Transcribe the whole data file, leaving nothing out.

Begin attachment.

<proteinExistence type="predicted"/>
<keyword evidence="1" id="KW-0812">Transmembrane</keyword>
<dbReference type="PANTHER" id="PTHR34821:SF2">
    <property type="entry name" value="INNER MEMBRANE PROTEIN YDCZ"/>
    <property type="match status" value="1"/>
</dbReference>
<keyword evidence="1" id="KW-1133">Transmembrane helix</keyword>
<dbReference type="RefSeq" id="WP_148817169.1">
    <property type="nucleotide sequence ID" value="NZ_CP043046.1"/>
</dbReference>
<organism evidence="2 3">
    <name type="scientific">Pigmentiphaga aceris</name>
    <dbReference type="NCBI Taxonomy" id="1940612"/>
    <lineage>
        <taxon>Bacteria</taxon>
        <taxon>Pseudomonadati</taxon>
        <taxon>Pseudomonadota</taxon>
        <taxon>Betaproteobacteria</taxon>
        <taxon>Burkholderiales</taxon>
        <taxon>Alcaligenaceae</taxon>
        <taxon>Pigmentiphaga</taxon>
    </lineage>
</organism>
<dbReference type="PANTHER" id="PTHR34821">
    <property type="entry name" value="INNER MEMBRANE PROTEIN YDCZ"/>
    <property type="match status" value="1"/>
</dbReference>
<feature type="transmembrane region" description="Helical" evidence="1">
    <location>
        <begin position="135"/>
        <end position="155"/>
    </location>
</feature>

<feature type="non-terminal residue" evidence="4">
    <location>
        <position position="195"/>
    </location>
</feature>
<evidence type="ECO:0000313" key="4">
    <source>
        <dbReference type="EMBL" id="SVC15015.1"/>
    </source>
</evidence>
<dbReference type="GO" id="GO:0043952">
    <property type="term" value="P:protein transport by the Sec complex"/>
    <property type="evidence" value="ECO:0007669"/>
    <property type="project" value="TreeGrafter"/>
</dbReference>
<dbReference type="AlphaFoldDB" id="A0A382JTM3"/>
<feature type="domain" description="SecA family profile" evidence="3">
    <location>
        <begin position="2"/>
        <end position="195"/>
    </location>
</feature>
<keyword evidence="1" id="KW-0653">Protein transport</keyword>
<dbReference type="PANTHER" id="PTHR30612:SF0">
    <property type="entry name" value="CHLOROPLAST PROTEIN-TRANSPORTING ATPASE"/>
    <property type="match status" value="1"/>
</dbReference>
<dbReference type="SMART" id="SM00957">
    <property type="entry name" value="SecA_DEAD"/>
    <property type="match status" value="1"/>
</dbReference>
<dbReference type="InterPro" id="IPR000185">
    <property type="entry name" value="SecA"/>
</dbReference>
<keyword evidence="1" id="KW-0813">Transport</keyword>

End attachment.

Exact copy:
<proteinExistence type="predicted"/>
<keyword evidence="1" id="KW-0812">Transmembrane</keyword>
<dbReference type="PANTHER" id="PTHR34821:SF2">
    <property type="entry name" value="INNER MEMBRANE PROTEIN YDCZ"/>
    <property type="match status" value="1"/>
</dbReference>
<keyword evidence="1" id="KW-1133">Transmembrane helix</keyword>
<dbReference type="RefSeq" id="WP_148817169.1">
    <property type="nucleotide sequence ID" value="NZ_CP043046.1"/>
</dbReference>
<organism evidence="2 3">
    <name type="scientific">Pigmentiphaga aceris</name>
    <dbReference type="NCBI Taxonomy" id="1940612"/>
    <lineage>
        <taxon>Bacteria</taxon>
        <taxon>Pseudomonadati</taxon>
        <taxon>Pseudomonadota</taxon>
        <taxon>Betaproteobacteria</taxon>
        <taxon>Burkholderiales</taxon>
        <taxon>Alcaligenaceae</taxon>
        <taxon>Pigmentiphaga</taxon>
    </lineage>
</organism>
<dbReference type="PANTHER" id="PTHR34821">
    <property type="entry name" value="INNER MEMBRANE PROTEIN YDCZ"/>
    <property type="match status" value="1"/>
</dbReference>
<feature type="transmembrane region" description="Helical" evidence="1">
    <location>
        <begin position="135"/>
        <end position="155"/>
    </location>
</feature>

<feature type="non-terminal residue" evidence="4">
    <location>
        <position position="195"/>
    </location>
</feature>
<evidence type="ECO:0000313" key="4">
    <source>
        <dbReference type="EMBL" id="SVC15015.1"/>
    </source>
</evidence>
<dbReference type="GO" id="GO:0043952">
    <property type="term" value="P:protein transport by the Sec complex"/>
    <property type="evidence" value="ECO:0007669"/>
    <property type="project" value="TreeGrafter"/>
</dbReference>
<dbReference type="AlphaFoldDB" id="A0A382JTM3"/>
<feature type="domain" description="SecA family profile" evidence="3">
    <location>
        <begin position="2"/>
        <end position="195"/>
    </location>
</feature>
<keyword evidence="1" id="KW-0653">Protein transport</keyword>
<dbReference type="PANTHER" id="PTHR30612:SF0">
    <property type="entry name" value="CHLOROPLAST PROTEIN-TRANSPORTING ATPASE"/>
    <property type="match status" value="1"/>
</dbReference>
<dbReference type="SMART" id="SM00957">
    <property type="entry name" value="SecA_DEAD"/>
    <property type="match status" value="1"/>
</dbReference>
<dbReference type="InterPro" id="IPR000185">
    <property type="entry name" value="SecA"/>
</dbReference>
<keyword evidence="1" id="KW-0813">Transport</keyword>